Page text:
While many young American kids grow up dreaming of playing in the big leagues, Alex Meruelo’s goals were a bit different. He wanted to be the owner of a professional sports team.
Now, his lifelong aspiration has come true. On August 1, the Arizona Coyotes held a press conference to introduce the reported billionaire with business ventures such as casinos, media, restaurants, a bank and more as its new owner.
“It’s been a dream of mine since I was 6, 8 years old — knowing it would be very difficult — that I would succeed, and here I am. I want to tell everybody (I’m) a Hispanic kid from Brooklyn, New York. So, if I can do it, anyone can do it.”
Meruelo, 55, is the son of Cuban immigrants, making him the first Hispanic majority owner in NHL history. He said the title comes with a lot of gratitude — much of his family attended the press conference and cheered nearly his every word — but also pressure as a trailblazer into hockey culture.
An issue Arizona has had, though, is reaching people with similar backgrounds to his.
“We haven’t done a good job of reaching out to the Hispanic community,” Coyotes President and CEO Ahron Cohen said of a demographic that makes up about 42.5% of the Phoenix metropolitan area, according to a recent U.S. Census report.
Meruelo acknowledged that a larger Hispanic following could increase sales, something he believes the team needs.
He said it is “not a secret” that the Coyotes have had recent financial struggles. However, he explained he has history of taking dying or unsuccessful businesses — in far worse state than he said the Coyotes are — and making them profitable.
Another main problem the team faces financially is where it will play home games. Rumors have swirled about moves to Tempe or other areas in the past few years, but the team has remained in Glendale thus far. Meruelo would not say whether he plans to stay in Glendale, move to a different location in the Valley or create a whole new stadium entirely. But he wants to stay somewhere close by.
“I’m very committed to this state, to the Valley, to the fans of Arizona, to the team of Arizona and residents of Arizona,” Meruelo said. “I’m committed to staying here and will do everything in my heart and hard work to make sure to make it viable.”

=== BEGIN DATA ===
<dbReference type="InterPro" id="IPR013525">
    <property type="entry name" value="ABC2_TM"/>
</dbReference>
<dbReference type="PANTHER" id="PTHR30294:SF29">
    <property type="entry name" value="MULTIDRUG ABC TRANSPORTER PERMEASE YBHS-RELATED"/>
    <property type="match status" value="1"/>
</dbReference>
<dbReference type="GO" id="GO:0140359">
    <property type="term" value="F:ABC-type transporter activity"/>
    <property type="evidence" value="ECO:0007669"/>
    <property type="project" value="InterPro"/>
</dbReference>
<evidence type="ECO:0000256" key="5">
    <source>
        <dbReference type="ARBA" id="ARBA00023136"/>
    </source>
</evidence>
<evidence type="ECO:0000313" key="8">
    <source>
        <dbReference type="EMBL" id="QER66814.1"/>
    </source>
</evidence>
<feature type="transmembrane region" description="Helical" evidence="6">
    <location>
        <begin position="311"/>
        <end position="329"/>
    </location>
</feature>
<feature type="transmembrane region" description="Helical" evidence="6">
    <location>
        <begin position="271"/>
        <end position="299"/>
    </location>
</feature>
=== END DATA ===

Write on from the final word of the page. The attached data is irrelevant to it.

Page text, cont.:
And, he had a quick response for anybody doubting his ability to turn the situation around.
“I was told the same thing when I bought by first casino in Reno. I was told by the mayor, I was told by four casino owners I would never make it work, the property was losing $30 million a year and I wouldn’t last a year,” Meruelo said.
“They were all wrong. I’ve been there eight years and I have the most profitable casino, I think, of Reno.”
Now with the pageantry behind him, Meruelo said he is focused on fostering a culture that results in more victories and competing for a league championship. He has kept much of the major staff in place, including coach Rick Tocchet and general manager John Chayka, seemingly trusting their vision and just providing different financial backing.
He acknowledged that the news conference was just his first day, and he has a long way to go to gain the trust of fans and the local community. He promised he will do everything in his power to accomplish that goal.
“I sure as (expletive) want to win,” he said.
“My goal here with the rest of the team, the executives, the players, the coaches — I will not stop until we bring a Stanley Cup to the Valley,” he later added. “That is my goal, my commitment and hopefully my promise to keep to all of you guys.”
— Cronkite News contributed to this report.